Originally posted on Kristen Hewitt's blog. Check out her post on 30 ways to have fun doing almost nothing this summer.

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In the moments after we give birth, we desperately want to hear our baby cry. In the middle of the night a few months later it's no longer exactly music to our ears, but those cries aren't just telling us that baby needs a night feeding: They're also giving us a hint at what our children may sound like as kindergarteners, and adults.

New research published in the journal Biology Letters suggests the pitch of a 4-month-old's cry predicts the pitch they'll use to ask for more cookies at age five and maybe even later on as adults.

The study saw 2 to 5-month olds recorded while crying. Five years later, the researchers hit record again and chatted with the now speaking children. Their findings, combined with previous work on the subject, suggest it's possible to figure out what a baby's voice will sound like later in life, and that the pitch of our adult voices may be traceable back to the time we spend in utero. Further studies are needed, but scientists are very interested in how factors before birth can impact decades later.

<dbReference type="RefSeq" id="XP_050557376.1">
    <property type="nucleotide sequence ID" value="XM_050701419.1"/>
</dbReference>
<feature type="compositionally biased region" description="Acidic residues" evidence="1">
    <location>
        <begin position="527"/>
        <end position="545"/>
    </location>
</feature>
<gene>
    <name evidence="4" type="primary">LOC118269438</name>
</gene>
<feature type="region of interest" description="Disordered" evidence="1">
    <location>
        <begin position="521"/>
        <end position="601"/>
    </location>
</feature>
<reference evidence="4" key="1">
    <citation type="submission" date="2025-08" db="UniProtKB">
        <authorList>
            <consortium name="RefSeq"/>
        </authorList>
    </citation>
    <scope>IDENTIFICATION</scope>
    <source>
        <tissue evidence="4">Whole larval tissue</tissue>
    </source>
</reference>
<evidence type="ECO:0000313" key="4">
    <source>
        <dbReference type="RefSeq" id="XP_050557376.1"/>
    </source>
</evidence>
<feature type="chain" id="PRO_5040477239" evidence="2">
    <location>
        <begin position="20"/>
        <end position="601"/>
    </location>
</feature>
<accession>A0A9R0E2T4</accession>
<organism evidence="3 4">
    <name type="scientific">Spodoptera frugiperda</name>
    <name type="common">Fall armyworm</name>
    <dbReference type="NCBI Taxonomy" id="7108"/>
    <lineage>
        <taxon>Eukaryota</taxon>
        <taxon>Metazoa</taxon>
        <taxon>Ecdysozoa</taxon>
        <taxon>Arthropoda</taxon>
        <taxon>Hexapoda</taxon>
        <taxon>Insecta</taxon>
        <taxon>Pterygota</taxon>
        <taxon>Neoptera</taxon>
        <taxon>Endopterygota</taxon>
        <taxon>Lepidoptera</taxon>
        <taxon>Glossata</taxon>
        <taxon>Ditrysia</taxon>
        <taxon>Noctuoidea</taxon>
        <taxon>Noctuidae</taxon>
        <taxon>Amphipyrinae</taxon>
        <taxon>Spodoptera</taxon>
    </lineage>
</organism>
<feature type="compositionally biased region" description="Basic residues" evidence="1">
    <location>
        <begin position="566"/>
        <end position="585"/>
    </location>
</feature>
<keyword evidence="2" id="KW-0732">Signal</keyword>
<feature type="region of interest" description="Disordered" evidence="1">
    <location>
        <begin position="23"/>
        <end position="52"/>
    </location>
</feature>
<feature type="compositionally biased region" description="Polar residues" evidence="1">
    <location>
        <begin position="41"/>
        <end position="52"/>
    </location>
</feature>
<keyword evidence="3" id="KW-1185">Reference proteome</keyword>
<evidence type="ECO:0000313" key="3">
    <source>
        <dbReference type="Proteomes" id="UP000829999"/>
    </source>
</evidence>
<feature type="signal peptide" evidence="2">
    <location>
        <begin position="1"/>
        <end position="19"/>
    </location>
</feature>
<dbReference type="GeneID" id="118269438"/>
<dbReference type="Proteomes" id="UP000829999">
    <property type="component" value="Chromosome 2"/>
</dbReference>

"In utero, you have a lot of different things that can alter and impact your life — not only as a baby, but also at an adult stage," one of the authors of the study, Nicolas Mathevon, told the New York Times.

The New York Times also spoke with Carolyn Hodges, an assistant professor of anthropology at Boston University who was not involved in the study. According to Hodges, while voice pitch may not seem like a big deal, it impacts how we perceive people in very real ways.

Voice pitch is a factor in how attractive we think people are, how trustworthy. But why we find certain pitches more or less appealing isn't known. "There aren't many studies that address these questions, so that makes this research especially intriguing," Hodges said, adding that it "suggests that individual differences in voice pitch may have their origins very, very early in development."